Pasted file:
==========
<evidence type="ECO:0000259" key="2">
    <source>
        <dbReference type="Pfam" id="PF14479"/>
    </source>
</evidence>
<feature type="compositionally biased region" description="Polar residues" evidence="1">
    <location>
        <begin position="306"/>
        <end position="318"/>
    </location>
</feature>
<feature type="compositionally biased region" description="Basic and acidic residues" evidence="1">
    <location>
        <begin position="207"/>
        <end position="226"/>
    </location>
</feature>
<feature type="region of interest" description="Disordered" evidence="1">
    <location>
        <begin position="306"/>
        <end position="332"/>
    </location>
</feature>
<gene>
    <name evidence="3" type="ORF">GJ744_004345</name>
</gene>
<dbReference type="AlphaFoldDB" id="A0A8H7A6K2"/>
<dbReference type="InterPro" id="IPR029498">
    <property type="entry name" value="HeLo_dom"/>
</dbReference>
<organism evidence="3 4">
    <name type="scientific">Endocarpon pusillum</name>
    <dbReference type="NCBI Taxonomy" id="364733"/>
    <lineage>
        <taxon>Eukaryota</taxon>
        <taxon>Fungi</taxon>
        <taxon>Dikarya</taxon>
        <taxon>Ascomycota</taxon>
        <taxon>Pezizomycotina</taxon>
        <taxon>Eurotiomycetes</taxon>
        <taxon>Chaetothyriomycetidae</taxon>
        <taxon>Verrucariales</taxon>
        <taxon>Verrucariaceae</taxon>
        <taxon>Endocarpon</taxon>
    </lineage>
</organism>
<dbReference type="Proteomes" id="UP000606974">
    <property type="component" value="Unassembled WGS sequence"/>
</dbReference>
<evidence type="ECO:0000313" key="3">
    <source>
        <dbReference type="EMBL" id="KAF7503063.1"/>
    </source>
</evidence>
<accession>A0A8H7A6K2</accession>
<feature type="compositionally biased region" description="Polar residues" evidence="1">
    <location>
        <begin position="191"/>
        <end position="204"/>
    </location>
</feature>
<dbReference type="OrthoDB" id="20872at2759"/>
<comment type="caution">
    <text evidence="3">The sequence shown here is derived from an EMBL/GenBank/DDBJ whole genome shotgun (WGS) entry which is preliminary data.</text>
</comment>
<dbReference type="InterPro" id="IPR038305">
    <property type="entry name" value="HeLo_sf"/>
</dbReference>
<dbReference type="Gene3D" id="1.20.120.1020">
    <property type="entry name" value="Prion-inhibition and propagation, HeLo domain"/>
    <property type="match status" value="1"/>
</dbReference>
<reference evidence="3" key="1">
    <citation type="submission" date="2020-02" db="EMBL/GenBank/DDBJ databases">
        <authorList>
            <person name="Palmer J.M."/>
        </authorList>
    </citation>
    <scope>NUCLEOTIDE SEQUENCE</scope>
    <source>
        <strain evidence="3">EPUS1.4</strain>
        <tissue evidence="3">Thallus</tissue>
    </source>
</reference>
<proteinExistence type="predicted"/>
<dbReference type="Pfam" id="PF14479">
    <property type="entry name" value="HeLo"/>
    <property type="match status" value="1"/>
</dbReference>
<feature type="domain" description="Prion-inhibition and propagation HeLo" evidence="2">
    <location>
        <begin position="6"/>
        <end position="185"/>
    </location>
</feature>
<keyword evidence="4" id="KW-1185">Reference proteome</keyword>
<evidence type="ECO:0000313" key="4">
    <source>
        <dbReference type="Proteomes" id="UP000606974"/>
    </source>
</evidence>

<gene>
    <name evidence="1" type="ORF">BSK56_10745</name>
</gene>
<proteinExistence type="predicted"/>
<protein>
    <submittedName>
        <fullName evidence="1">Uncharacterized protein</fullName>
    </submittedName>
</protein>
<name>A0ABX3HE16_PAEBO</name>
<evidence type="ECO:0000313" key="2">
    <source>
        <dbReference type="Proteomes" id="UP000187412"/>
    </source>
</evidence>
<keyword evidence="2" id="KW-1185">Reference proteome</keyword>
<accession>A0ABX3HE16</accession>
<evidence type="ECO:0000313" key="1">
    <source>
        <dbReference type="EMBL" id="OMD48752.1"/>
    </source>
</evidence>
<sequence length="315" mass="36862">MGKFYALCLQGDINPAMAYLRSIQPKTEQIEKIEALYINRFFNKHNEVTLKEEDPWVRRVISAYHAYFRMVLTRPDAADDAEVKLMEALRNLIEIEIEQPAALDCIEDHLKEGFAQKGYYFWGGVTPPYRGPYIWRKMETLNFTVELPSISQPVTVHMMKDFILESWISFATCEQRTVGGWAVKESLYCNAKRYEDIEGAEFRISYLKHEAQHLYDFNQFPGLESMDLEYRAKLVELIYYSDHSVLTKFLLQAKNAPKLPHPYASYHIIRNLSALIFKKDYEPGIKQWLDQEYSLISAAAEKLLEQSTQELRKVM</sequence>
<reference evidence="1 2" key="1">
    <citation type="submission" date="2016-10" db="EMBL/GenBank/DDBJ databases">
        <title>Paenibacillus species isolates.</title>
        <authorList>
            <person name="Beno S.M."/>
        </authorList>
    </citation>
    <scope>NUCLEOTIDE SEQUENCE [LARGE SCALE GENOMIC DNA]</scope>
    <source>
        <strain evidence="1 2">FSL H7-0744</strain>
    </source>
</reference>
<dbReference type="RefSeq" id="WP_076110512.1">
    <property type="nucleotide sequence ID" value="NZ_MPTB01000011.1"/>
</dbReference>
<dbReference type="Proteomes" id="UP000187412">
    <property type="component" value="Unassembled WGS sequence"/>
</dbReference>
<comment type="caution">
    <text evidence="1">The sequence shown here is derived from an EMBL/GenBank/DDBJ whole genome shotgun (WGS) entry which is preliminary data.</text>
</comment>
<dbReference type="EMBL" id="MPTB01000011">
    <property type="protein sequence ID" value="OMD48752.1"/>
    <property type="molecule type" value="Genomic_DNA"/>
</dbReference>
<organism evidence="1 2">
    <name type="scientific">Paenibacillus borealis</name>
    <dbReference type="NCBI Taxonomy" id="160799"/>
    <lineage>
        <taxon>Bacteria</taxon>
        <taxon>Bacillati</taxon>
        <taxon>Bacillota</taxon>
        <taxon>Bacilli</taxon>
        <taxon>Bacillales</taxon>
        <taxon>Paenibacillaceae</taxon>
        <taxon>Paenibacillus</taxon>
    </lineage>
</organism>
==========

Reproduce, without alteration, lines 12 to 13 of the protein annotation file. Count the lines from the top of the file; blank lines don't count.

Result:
<feature type="compositionally biased region" description="Basic and acidic residues" evidence="1">
    <location>